Jessica asked: Are you making up that cobweb lace pattern?

I'm using the Leaf Lace pattern from Fiber Trends again. It's written so you can use any weight yarn. You always start with 2 sts (at the neck) regardless of the yarn so you stop when it seems the right size and then add the edging. I always get a little thrill when someone else says they like Lone Star, what a movie!

Tuesday, November 16, 2004

Book Review: Arans & Celtics

I recently borrowed Arans & Celtics from the library, the latest in the XRX Best of Knitter's magazine series. I noticed a few gems that were missing but maybe they're holding those patterns back for a volume 2.

There was one standout pattern I almost missed because I was so disturbed and distracted by a bobbly sweater ("Bobbled Braids") and quickly turned the page. (Anything with bobble in the name is a good clue there are way too many of the beasties cluttering up the design.) I noticed the small picture of the "Refined Aran" rear view and backed up a page to see the full page photograph. It's a winner all right, and I'm not normally impressed by vests. I love the gauge (7 sts/in) and the cables are both delicate and intricate without being too busy. If I were to knit anything from this book "Refined Aran" would be my first choice. The "Irish Moss" cardigan is also lovely.

Would I buy the book? At $19.95 it isn't a bad price but I have so many projects lined up I can't justify buying it right now. I'm thankful my library has it and for now that's good enough for me.

Wednesday, November 10, 2004

shawl progress report

Monday morning I went to the thrift shop and found an 8 ounce cone of Harrisville Tweed in True Blue, that's about 1,000 yards of fingering weight wool. $2.99! Actually it only cost $1.99 because at the register a friendly gentleman handed the cashier a dollar to help pay for it. He probably thought I looked pathetic counting out quarters.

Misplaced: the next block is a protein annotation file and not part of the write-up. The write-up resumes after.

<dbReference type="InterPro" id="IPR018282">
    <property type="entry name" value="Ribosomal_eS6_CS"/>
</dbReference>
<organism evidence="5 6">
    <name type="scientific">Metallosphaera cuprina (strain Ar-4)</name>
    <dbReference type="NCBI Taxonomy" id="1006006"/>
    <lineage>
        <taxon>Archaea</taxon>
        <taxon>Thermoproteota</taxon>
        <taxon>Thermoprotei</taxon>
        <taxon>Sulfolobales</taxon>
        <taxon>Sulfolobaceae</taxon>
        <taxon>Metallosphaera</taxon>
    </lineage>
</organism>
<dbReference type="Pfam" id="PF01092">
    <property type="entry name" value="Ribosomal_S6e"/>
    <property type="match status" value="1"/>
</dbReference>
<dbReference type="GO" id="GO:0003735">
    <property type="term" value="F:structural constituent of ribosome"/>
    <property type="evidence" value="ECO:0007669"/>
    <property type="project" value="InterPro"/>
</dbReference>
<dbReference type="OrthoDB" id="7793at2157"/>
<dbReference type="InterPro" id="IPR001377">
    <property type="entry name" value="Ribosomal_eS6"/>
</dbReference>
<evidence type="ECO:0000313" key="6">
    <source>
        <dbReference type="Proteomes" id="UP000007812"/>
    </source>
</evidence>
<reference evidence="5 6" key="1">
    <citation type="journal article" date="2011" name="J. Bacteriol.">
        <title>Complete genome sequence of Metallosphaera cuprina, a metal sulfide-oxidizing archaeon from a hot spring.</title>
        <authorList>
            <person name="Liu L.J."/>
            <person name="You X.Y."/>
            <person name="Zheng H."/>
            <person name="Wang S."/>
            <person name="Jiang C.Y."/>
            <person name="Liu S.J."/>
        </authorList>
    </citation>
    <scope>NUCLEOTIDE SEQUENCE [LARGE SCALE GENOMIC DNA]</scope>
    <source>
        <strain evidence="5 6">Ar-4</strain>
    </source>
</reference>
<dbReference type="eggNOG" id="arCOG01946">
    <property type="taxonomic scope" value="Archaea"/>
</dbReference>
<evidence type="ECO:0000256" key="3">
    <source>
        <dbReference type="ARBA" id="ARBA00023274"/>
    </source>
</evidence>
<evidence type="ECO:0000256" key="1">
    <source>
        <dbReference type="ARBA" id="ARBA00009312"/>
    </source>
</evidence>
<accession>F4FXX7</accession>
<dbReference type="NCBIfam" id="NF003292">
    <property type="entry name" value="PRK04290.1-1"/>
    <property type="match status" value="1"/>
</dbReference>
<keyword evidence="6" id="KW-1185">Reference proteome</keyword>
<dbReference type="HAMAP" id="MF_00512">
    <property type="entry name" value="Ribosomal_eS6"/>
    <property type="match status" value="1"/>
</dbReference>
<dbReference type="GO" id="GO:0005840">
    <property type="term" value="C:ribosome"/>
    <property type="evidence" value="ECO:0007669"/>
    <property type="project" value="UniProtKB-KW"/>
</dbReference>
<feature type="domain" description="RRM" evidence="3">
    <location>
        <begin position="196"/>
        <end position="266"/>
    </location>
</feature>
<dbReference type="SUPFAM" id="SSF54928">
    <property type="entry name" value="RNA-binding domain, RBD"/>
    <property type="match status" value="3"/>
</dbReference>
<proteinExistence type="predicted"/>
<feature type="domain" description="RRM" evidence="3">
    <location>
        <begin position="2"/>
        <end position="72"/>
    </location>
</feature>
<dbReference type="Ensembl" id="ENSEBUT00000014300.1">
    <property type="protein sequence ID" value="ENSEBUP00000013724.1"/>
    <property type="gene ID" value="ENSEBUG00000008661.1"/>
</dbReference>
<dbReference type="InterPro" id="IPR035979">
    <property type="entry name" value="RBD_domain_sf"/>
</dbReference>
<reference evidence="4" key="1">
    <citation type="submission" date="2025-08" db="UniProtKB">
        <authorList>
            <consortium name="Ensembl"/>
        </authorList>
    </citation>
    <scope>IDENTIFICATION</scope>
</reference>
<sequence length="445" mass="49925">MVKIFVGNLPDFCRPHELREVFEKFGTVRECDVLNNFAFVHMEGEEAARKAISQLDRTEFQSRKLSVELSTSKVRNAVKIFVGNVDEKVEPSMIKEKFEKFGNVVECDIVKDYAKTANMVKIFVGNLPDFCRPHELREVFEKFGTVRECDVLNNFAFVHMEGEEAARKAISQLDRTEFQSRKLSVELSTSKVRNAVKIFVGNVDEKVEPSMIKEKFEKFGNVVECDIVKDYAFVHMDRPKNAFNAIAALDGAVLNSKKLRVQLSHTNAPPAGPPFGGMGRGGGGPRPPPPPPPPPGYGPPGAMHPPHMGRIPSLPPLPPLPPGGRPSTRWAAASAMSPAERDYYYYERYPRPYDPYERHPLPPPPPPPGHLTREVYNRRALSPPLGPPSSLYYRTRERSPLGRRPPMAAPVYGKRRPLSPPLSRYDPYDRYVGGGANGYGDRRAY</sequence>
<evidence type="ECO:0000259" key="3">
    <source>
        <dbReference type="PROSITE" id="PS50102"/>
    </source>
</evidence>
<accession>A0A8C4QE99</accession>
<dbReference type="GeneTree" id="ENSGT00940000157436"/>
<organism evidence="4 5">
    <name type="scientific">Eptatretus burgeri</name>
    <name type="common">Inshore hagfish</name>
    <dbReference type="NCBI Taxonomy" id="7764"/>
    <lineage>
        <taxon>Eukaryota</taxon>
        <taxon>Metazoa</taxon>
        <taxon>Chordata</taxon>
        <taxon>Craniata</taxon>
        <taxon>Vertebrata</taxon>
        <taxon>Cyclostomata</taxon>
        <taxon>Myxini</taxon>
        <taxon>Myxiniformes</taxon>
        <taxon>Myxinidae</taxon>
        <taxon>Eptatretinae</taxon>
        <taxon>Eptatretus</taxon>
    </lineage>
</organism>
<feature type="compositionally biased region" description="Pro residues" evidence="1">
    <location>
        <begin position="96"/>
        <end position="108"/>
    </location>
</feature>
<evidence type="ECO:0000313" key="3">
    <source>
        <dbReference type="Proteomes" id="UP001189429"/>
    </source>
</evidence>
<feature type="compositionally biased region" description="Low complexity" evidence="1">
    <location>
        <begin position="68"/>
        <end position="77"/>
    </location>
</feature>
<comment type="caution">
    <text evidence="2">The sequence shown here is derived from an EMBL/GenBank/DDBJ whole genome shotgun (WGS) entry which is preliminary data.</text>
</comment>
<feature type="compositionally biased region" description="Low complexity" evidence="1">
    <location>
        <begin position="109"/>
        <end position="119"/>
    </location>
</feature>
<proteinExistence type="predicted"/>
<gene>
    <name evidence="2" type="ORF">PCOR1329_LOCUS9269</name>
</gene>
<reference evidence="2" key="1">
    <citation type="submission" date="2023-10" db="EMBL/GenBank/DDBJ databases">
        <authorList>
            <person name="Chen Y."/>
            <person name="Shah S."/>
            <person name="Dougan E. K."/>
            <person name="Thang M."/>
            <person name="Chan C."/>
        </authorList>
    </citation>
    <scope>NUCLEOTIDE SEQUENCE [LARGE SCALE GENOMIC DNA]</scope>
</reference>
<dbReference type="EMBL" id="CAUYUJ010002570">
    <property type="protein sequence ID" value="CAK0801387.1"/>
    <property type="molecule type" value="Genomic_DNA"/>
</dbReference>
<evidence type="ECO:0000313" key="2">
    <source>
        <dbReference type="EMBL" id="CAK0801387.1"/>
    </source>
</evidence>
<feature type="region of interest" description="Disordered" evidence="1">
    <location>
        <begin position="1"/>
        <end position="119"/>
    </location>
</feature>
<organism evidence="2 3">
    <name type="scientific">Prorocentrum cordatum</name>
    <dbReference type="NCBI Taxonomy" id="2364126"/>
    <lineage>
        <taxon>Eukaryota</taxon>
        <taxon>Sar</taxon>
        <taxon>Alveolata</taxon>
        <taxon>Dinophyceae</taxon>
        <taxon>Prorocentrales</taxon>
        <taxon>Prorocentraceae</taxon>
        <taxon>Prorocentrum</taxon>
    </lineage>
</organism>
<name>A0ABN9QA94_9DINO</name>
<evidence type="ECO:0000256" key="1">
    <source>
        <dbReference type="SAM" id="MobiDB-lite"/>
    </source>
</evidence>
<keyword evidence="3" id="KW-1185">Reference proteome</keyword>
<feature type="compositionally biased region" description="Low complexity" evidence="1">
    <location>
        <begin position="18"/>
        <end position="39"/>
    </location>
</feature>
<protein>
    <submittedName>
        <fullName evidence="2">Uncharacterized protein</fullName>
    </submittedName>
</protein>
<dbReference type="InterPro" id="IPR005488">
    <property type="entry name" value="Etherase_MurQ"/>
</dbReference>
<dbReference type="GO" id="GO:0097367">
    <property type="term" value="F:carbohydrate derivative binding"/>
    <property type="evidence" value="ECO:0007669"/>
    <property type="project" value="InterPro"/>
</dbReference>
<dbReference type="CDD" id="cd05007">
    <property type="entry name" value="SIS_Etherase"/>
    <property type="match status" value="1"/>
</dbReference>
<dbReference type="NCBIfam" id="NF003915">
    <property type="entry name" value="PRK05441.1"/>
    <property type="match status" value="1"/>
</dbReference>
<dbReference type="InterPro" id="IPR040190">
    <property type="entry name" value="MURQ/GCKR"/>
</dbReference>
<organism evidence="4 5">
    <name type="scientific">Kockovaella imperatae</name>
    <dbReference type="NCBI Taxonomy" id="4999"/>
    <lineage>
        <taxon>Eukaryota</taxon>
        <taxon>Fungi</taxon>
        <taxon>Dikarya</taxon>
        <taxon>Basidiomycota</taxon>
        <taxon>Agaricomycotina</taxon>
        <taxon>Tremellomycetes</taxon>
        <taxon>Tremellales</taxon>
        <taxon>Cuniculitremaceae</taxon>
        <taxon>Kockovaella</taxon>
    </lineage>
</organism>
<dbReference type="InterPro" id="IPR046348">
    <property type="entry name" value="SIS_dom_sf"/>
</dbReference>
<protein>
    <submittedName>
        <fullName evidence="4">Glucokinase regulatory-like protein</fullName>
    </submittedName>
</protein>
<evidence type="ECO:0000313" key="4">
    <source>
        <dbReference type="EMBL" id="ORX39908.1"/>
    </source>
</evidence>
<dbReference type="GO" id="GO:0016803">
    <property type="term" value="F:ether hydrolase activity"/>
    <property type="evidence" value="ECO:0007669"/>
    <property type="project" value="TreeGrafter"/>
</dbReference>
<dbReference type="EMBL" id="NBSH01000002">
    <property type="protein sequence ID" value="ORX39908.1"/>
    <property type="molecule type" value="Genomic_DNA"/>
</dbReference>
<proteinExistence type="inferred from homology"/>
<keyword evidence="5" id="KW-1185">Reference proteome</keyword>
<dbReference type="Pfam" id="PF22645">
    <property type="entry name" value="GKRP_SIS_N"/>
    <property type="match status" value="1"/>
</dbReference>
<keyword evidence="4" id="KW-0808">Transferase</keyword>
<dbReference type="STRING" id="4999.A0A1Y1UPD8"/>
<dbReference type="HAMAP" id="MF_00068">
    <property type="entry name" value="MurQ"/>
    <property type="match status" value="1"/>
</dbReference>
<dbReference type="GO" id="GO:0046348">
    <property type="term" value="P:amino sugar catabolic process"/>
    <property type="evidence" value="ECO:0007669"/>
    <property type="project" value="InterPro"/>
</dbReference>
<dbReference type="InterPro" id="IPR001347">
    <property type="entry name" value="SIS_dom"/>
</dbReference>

Still working on mom's shawl, still not sure if it'll be done in time for christmas, still on chart #2. Nine repeats down, nine more to go. That makes it sound like I'm halfway done but not really, each 10 row repeat adds 20 stitches to the total stitch count. Right now there are 247 sts per row and by the end of the 18th repeat there will be 427 sts on the needle. I hope 18 repeats is enough! The good news is that chart #3 (14 rows) and chart #4 (1 row) only have to be worked once.

Thursday, November 04, 2004

knitting with cobwebs

Here's the variegated socks I finished last month, finally got around to taking a photo. Same basic pattern on the same size 0 Addi circular -- it's a rut but it works:

Rainbow in a blender? They don't look as garish in person and once the foot is hidden in the shoe they're actually rather tame. Or so I keep telling myself. ;) I've decided to avoid buying variegated yarn from now on, unless it's monochromatic or it stripes.

I started another shawl, this time for my mom. The yarn is super fine laceweight merino wool. It isn't cobweb (that single ply wool used for Shetland wedding ring shawls), but it does feel as if I am knitting with cobwebs. I've used laceweight yarn before and this is even thinner than that. I am not crazy about working with this yarn but I'm determined to finish. Who knows if it will be done in time for Christmas but it's not a cold weather shawl, it'd be more appropriate for her birthday (late March) or a Mother's Day gift.

Last night I blocked out what I've done so far just to be sure it looks OK before devoting more time to it:

I'm not wild about it but it should look nice when it's all done and I like the way it drapes. Mom will love it no matter what, she's that kind of mom. This pale green is SO her color too, it is beautiful on her. I looked through magazines and books for a different pattern but the only other shawls I like that use laceweight yarn are circles or squares and they call for 500-1,000 more yards than what I have here.

I'm tempted to halt this shawl for now and make Highland Triangle from Folk Shawls, I might be able to find a sweater to unravel that will give me enough sport or DK yarn for it. I also really like the Fir Cone Square from the same book, that's on my "must knit" list. The Wool Peddler's shawl is good looking too, though the garter stitch section is a bit plain (but good for warmth).